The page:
The world of anonymous internet discussion is an odd one. It’s also a pain in the media’s side. Finding balance between censoring comments and moderating for personal attacks and trolling is a difficult and relatively new conundrum. But when done right, it can also be an enriching and helpful exercise. Put simply, online discourse ranges on a spectrum from society’s worst that can include racist, hateful, or even violent threats to a modern-day “marketplace of ideas” that promotes and encourages mutual understanding and amplifies, rather than detracts from, the reporting itself.
At Poets&Quants, we see it all. We read comments thoroughly throughout the year and also take stock of them at year’s end. Again this year, we decided to compile our favorites. Some are rebukes to trolling and mean comments. Others are witty rejoinders that made us laugh out loud and share with fellow staffers in the P&Q office. And some are so simply outlandish that we had to give them a second airing.
Below, see our ten favorite reader comments from this past year. Above all else, thanks for reading and commenting.
One of the more prominent commenters on P&Q is C. Taylor. And in an article about the Wisconsin MBA debacle towards the end of 2017, C. Taylor got caught up in an odd exchange with a commenter named “Guerilla.” C. Taylor kicks off the comments by posting:
“Solid piece, John. Wisconsin’s MBA is too great to shut down. Shares the lead for best in its tier.
“I don’t see anyone going into a deanship planning on announcing the closure of the MBA program within two months of starting.
“Someone was playing hardball in the no-dean-zone between Ortalo-Magné and Massey. Only blame that can be laid at Massey’s feet here is the failure to knock a few heads and put the plan on ice pending more serious examination.
“Who? The PhD program and centers would be the first place I’d look for an ossified goat or five. This power play / act of guerrilla warfare should be laid directly at their feet and used as kindling where appropriate.”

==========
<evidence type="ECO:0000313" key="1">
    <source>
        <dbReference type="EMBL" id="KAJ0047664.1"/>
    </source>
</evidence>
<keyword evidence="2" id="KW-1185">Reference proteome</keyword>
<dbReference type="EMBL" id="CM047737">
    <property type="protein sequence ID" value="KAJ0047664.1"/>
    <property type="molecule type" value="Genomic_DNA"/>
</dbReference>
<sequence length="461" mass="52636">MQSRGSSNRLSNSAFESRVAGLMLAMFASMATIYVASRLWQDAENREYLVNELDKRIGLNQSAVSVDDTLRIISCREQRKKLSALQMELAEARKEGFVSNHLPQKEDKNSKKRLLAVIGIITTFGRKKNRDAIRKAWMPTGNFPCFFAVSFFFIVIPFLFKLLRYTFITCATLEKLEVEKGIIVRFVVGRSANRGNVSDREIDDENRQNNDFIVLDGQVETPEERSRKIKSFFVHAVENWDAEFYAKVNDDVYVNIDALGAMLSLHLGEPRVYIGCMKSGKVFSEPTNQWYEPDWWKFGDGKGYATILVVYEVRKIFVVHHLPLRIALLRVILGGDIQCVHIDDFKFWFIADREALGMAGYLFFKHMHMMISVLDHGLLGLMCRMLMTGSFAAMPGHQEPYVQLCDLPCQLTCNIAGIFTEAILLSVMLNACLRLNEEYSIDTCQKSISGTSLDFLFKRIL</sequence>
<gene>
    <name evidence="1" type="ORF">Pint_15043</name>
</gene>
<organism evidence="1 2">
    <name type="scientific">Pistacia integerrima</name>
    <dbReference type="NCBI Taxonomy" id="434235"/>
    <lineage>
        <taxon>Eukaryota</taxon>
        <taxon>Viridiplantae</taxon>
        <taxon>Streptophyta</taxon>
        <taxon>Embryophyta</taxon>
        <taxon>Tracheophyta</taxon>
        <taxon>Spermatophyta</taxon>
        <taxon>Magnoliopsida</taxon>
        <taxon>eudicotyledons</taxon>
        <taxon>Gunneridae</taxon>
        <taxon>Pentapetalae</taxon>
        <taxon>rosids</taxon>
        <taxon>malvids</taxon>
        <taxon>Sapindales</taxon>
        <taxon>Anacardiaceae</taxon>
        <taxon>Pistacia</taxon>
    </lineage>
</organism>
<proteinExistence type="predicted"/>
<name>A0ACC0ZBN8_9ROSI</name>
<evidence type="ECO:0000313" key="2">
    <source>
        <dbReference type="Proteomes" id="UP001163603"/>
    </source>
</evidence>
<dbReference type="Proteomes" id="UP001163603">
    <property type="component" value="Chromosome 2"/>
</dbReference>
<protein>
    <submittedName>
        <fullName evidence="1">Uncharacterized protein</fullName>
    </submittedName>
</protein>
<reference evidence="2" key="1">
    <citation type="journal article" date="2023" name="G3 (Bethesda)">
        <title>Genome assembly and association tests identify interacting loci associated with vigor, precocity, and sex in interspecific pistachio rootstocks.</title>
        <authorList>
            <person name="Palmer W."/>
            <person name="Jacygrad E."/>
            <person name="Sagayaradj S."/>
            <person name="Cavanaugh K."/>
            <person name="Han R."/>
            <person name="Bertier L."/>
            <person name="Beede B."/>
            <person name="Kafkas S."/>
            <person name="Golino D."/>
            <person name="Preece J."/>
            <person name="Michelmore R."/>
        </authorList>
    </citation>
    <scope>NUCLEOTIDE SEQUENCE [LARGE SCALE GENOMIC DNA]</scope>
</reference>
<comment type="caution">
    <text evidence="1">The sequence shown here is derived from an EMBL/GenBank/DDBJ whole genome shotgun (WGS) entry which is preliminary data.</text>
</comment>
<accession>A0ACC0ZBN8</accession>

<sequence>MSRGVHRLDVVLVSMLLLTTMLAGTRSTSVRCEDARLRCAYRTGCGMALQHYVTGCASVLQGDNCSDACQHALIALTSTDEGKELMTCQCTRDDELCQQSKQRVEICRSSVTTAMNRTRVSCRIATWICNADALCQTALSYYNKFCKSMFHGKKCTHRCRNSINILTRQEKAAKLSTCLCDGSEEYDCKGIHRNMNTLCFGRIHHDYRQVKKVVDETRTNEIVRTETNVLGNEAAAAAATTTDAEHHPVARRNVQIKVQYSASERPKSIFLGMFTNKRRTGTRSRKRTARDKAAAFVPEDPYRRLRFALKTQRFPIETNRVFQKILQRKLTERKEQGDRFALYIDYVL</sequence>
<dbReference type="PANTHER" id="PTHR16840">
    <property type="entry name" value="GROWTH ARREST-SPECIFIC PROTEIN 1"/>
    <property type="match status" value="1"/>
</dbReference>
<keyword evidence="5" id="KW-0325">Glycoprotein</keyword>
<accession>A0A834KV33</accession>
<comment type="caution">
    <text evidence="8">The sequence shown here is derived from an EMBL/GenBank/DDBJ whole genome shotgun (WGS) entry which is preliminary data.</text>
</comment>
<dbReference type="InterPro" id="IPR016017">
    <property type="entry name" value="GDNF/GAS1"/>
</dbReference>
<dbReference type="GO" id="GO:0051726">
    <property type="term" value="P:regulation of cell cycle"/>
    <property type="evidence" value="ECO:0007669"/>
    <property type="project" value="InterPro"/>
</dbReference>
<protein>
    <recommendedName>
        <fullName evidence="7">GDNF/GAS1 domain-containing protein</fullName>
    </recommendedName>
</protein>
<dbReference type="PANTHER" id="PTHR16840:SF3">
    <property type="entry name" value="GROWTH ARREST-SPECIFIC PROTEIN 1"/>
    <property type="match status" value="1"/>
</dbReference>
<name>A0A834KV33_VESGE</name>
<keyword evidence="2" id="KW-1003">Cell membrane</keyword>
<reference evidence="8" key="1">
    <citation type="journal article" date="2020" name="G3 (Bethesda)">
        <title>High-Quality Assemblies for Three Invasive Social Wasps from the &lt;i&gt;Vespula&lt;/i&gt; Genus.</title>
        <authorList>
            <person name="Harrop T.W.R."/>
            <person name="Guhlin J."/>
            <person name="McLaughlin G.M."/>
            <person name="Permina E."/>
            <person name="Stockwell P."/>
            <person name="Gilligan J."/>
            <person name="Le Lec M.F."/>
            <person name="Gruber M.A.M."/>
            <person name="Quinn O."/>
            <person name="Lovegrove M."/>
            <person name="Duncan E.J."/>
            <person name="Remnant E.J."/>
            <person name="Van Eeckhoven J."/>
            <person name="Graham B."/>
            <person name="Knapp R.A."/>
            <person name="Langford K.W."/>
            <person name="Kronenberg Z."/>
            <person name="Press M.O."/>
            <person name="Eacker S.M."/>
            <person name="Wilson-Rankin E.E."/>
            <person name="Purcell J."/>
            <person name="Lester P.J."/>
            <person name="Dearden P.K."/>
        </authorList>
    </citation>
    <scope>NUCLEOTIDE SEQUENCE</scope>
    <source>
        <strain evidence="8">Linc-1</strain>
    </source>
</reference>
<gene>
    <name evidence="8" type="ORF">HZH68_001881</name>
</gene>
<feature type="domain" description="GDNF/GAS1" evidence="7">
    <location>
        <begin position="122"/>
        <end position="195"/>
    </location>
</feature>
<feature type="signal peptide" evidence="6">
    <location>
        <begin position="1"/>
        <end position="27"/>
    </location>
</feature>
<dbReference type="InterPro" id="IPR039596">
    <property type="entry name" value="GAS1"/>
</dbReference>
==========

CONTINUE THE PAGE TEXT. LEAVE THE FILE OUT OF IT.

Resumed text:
Except at the time, C. Taylor wrote “gorilla” instead of “guerilla.” For which “Guerrilla” had some input.
“Yo my dude it’s ‘guerrilla’ not ‘gorilla.’ Please get it right,” Guerrilla responded.
C. Taylor took the feedback well.
“Haha! Thanks for catching that, Guerilla. I hereby award you two bananas,” C. Taylor wrote. “You can’t beat free human spellcheckers.”
That is nice of C. Taylor, but if the commenter is Guerrilla and not Gorilla, we’re confused as to if she/he would actually want bananas.
Some things can be counted on to rile our commenters. Rankings. Rising GMAT scores. And, apparently, Yale’s School of Management. One particular comment thread contained all three necessary ingredients for nuclear comment mode. The article, published in September, was a rundown of the average GMAT scores being reported by schools for the incoming Class of 2017. Nearly all top schools reported year-over-year gains, many of which had record averages. Stanford’s Graduate School of Business, Northwestern’s Kellogg, Pennsylvania’s Wharton School, and Chicago Booth posted the top four scores.